Linus developed Linux on MINUX, using the GNU toolchain. Torvalds described the Operating System as "mostly C," but noted that his use of the language was significantly outside mainstream. [16] The first version of Linux was released in 1991, with only 10,000 lines of code. A second revolution, came however, with Torvalds' successful management of the project in an open source context. There was a demand for a UNIX-like operating system; developers donated their free time to improve the project. [17]

Present Use

While Linux is--by some metrics--the most widely-used OS in the world, many users do not know they are running it. While Linux proper remains popular in the personal computing, embedded and server side code arenas, the OS has also permeated the mobile space. Android, a Linux-based OS, is now the most popular in the world on a user basis. [18] In addition to smartphones, Android has made forays into other areas of mobile computing, such as tablets, watches and wearables.

Linux is ubiquitous in the web and server infrastructure world. By some estimates, more than 96% of web servers run Linux. [19] Due in part to Linux's success, the tech industry has trended more towards open source code as a whole. [20] Open source jobs are growing at a rate much faster than their closed-source counterparts. Open source projects are considered easier to maintain. [21]

Despite Linux's association with the free and open source software movement, Torvalds claims care little for open source. In fact, he views it simply as an engine for comments and feedback [22]. This places him somewhat at odds with figures like Richard Stallman. [23] In Torvalds' view, open source is "just a superior way of working together and generating code"; the project simply needed more eyes.

Ethical Ramifications

Public Image and Controversy

In the tech community, Torvalds is known for his austere demeanor and pithy speech. Torvalds delights in shaming is Kernel contributors--and throwing insults in general [24]. For example: “Please just kill yourself now. The world will be a better place” and “Guys, this is not a dick-sucking contest.” Torvalds' style of discourse has proven controversial both in and outside of his development community. On one hand, many defend Torvalds' with his historical argument: respect should be earned [25]. Torvalds is often rude; however, in his view, this is simply transactional. A means to an end. On the other hand, Torvalds' behavior has drawn heavy criticism from concerned individuals and the media. Torvalds has been accused of implicitly tolerating sexism and homophobia, among others, in his community. In particular, members of the Linux development community have described Torvalds' "lifetime of not understanding emotions." [26]

By some accounts, however, Torvalds' behavior in-person is different. Where one my find many page long, angry tirades emanating from his email account, the man offline is--while still unafraid to speak his mind--slightly more subdued. [27]This facet of Torvalds' life is reminiscent of Dean Cocking's wirings on plurality of identity; it may be easier for Torvalds to unleash emotion in the context of his own community. [28]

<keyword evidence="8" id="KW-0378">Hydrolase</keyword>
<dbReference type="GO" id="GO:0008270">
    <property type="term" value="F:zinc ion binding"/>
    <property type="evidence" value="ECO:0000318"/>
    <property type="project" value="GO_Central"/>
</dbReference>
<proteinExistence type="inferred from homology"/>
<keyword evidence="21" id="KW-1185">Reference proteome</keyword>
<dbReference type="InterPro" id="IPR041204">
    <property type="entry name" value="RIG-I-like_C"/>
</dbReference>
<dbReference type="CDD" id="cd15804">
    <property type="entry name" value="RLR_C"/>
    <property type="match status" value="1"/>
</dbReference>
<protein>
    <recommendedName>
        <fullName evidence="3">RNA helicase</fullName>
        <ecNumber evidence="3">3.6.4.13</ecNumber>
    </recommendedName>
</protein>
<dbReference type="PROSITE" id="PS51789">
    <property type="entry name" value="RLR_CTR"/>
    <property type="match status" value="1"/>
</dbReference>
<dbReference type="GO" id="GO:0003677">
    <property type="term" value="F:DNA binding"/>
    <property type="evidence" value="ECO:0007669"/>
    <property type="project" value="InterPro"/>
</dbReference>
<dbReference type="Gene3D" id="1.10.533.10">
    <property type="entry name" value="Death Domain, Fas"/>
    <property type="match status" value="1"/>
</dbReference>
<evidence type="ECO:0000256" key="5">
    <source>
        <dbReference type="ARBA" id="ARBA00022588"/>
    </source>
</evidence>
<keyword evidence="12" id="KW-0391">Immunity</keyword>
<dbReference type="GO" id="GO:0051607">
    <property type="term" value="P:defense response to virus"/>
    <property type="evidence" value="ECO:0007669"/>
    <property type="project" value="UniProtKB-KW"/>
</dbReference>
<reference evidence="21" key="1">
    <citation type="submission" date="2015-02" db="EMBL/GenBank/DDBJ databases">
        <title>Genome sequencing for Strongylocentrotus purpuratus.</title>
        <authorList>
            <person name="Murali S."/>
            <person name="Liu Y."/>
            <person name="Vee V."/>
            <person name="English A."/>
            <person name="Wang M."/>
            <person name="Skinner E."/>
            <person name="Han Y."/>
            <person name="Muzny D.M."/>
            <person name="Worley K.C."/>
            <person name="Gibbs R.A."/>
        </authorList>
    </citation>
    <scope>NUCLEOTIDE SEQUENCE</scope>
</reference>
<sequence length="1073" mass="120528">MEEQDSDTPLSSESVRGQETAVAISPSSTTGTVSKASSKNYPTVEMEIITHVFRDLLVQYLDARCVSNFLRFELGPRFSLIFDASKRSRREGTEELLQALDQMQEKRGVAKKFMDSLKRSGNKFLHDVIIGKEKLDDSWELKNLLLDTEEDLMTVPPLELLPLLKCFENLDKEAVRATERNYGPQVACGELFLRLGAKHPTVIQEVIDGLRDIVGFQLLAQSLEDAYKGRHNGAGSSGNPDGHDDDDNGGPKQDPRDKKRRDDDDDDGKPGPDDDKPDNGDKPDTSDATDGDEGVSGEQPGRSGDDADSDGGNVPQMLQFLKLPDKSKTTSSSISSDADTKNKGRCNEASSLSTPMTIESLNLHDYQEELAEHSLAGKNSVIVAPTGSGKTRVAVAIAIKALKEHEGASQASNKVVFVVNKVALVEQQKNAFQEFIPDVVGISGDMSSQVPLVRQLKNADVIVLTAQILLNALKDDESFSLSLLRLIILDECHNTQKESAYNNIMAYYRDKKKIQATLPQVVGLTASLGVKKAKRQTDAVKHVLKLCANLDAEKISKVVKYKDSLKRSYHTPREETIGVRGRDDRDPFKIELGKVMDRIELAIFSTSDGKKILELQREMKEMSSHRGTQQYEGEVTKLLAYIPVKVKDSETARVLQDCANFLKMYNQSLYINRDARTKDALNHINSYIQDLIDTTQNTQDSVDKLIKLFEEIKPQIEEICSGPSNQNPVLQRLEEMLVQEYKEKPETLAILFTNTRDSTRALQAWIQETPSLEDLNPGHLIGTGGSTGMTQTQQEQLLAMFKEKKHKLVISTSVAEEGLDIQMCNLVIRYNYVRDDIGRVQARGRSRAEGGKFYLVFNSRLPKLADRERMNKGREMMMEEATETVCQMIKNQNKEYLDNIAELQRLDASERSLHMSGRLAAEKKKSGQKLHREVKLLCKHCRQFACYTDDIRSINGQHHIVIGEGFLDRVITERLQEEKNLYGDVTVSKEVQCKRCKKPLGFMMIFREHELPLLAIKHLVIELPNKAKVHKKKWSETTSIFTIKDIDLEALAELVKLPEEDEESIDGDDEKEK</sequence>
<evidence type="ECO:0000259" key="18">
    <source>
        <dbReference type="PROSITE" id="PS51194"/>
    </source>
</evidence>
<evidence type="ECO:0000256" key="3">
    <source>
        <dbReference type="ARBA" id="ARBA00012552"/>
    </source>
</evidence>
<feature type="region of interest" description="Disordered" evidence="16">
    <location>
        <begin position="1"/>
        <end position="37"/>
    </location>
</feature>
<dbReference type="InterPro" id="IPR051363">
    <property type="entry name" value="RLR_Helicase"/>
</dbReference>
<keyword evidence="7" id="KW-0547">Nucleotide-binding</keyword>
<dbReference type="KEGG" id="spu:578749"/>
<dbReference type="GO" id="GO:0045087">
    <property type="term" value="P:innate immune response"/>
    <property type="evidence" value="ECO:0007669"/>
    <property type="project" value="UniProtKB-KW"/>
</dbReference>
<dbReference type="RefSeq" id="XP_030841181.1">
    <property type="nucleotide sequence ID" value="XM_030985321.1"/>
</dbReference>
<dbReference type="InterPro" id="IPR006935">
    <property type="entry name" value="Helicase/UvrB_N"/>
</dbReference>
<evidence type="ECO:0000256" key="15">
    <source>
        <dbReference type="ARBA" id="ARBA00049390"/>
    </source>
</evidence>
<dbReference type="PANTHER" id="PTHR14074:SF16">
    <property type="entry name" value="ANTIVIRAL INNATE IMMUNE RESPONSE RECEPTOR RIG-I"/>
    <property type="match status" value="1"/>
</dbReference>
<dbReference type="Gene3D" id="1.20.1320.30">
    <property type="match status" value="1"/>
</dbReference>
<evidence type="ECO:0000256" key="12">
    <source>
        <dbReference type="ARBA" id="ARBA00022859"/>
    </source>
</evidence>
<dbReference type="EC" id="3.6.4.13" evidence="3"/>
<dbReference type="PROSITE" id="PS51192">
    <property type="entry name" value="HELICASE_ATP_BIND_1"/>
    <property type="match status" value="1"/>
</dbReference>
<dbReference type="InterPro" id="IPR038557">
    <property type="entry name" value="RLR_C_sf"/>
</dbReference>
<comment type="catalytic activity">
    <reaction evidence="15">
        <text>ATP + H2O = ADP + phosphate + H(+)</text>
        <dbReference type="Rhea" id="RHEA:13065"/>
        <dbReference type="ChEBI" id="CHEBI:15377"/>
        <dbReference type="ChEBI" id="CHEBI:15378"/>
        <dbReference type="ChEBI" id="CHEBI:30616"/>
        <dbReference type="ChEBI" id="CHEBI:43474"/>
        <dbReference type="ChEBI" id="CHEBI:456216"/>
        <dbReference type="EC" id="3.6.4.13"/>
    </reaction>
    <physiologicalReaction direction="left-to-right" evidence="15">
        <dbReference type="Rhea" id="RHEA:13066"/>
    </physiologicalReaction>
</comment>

"Torvalds gives Nvidia the middle finger,"

Ultimately, Torvalds' style of management caught up with him. In 2018, Torvalds temporaily stepped down from his position in the Linux foundation, citing his need for sensitivity training. In Torvalds' words: “[I need to] get some assistance on how to understand people’s emotions and respond appropriately.” [29]. Linus offered the following apology:

“The above is basically a long-winded way to get to the somewhat painful personal admission that hey, I need to change some of my behavior, and I want to apologize to the people that my personal behavior hurt and possibly drove away from kernel development entirely. I am going to take some time off and get some assistance on how to understand people's emotions and respond appropriately."

Larger Ramifications

Torvalds' behavior is symptomatic of a larger set of trends in the technology industry. Torvalds, as a self-stylized benevolent dictator, maintains full control over his project. In some ways, this is ideal. As the creator of Linux, Torvalds is an excellent choice to steward the platform's progression. At the same time, however, flaws in Torvalds' character--that without such importance, may be considered minor--are magnified.

In some ways, the problems faced by Torvalds and his Linux Foundation mirror those faced by other open platforms. One example is Wikipedia [30]. Where the Wikipedia foundation has very successfully distributed responsibility outwards, away from a single individual, the open source community has been less successful in this regard. Some have suggested that the project would benefit were it not under such authoritarian control.[31]


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  11. Linus
  25. [ Linus's Argument
  28. Cocking, D. (2008). Plural Selves and Relational Identity: Intimacy and Privacy Online. In J. Van den Hoven & J. Weckert (Eds.), Information Technology and Moral Philosophy (Cambridge Studies in Philosophy and Public Policy, pp. 123-141). Cambridge: Cambridge University Press. doi:10.1017/CBO9780511498725.008